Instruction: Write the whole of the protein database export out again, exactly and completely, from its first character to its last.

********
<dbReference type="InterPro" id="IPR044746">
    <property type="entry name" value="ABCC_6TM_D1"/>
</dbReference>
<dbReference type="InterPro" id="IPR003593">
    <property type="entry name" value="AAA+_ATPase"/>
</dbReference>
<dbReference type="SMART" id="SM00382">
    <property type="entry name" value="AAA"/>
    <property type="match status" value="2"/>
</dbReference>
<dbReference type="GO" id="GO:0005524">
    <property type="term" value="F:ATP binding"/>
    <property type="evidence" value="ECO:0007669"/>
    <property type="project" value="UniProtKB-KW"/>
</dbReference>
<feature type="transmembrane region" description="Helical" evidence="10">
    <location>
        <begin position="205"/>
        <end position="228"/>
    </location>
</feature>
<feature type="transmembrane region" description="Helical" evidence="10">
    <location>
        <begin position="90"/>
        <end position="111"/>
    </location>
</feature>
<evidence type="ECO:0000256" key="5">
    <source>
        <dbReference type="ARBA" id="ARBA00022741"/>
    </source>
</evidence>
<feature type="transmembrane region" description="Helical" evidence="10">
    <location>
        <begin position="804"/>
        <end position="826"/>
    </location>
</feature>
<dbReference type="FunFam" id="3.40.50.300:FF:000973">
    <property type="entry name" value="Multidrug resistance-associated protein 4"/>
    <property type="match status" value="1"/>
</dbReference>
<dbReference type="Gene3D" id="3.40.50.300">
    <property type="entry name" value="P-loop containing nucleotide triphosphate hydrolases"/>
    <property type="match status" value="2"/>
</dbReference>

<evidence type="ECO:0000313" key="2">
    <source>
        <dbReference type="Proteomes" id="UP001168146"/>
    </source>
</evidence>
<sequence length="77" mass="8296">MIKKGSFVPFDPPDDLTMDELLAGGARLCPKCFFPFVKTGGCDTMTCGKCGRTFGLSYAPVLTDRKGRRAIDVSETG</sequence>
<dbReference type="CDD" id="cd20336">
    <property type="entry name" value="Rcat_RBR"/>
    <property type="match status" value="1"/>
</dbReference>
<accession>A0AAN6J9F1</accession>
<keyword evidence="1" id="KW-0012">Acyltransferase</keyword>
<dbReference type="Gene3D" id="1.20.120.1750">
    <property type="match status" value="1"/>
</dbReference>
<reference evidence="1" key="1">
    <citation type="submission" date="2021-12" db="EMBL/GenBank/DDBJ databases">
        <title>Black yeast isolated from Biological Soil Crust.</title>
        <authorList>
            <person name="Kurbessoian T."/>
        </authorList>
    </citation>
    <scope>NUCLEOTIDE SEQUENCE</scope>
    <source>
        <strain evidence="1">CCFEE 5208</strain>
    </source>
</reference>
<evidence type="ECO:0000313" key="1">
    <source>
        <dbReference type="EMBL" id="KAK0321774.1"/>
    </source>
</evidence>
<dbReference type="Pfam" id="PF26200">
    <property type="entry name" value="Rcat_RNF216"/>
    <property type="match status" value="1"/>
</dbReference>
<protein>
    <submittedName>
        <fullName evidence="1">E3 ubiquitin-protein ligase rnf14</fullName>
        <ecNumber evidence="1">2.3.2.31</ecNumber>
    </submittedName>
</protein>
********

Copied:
<dbReference type="InterPro" id="IPR044746">
    <property type="entry name" value="ABCC_6TM_D1"/>
</dbReference>
<dbReference type="InterPro" id="IPR003593">
    <property type="entry name" value="AAA+_ATPase"/>
</dbReference>
<dbReference type="SMART" id="SM00382">
    <property type="entry name" value="AAA"/>
    <property type="match status" value="2"/>
</dbReference>
<dbReference type="GO" id="GO:0005524">
    <property type="term" value="F:ATP binding"/>
    <property type="evidence" value="ECO:0007669"/>
    <property type="project" value="UniProtKB-KW"/>
</dbReference>
<feature type="transmembrane region" description="Helical" evidence="10">
    <location>
        <begin position="205"/>
        <end position="228"/>
    </location>
</feature>
<feature type="transmembrane region" description="Helical" evidence="10">
    <location>
        <begin position="90"/>
        <end position="111"/>
    </location>
</feature>
<evidence type="ECO:0000256" key="5">
    <source>
        <dbReference type="ARBA" id="ARBA00022741"/>
    </source>
</evidence>
<feature type="transmembrane region" description="Helical" evidence="10">
    <location>
        <begin position="804"/>
        <end position="826"/>
    </location>
</feature>
<dbReference type="FunFam" id="3.40.50.300:FF:000973">
    <property type="entry name" value="Multidrug resistance-associated protein 4"/>
    <property type="match status" value="1"/>
</dbReference>
<dbReference type="Gene3D" id="3.40.50.300">
    <property type="entry name" value="P-loop containing nucleotide triphosphate hydrolases"/>
    <property type="match status" value="2"/>
</dbReference>

<evidence type="ECO:0000313" key="2">
    <source>
        <dbReference type="Proteomes" id="UP001168146"/>
    </source>
</evidence>
<sequence length="77" mass="8296">MIKKGSFVPFDPPDDLTMDELLAGGARLCPKCFFPFVKTGGCDTMTCGKCGRTFGLSYAPVLTDRKGRRAIDVSETG</sequence>
<dbReference type="CDD" id="cd20336">
    <property type="entry name" value="Rcat_RBR"/>
    <property type="match status" value="1"/>
</dbReference>
<accession>A0AAN6J9F1</accession>
<keyword evidence="1" id="KW-0012">Acyltransferase</keyword>
<dbReference type="Gene3D" id="1.20.120.1750">
    <property type="match status" value="1"/>
</dbReference>
<reference evidence="1" key="1">
    <citation type="submission" date="2021-12" db="EMBL/GenBank/DDBJ databases">
        <title>Black yeast isolated from Biological Soil Crust.</title>
        <authorList>
            <person name="Kurbessoian T."/>
        </authorList>
    </citation>
    <scope>NUCLEOTIDE SEQUENCE</scope>
    <source>
        <strain evidence="1">CCFEE 5208</strain>
    </source>
</reference>
<evidence type="ECO:0000313" key="1">
    <source>
        <dbReference type="EMBL" id="KAK0321774.1"/>
    </source>
</evidence>
<dbReference type="Pfam" id="PF26200">
    <property type="entry name" value="Rcat_RNF216"/>
    <property type="match status" value="1"/>
</dbReference>
<protein>
    <submittedName>
        <fullName evidence="1">E3 ubiquitin-protein ligase rnf14</fullName>
        <ecNumber evidence="1">2.3.2.31</ecNumber>
    </submittedName>
</protein>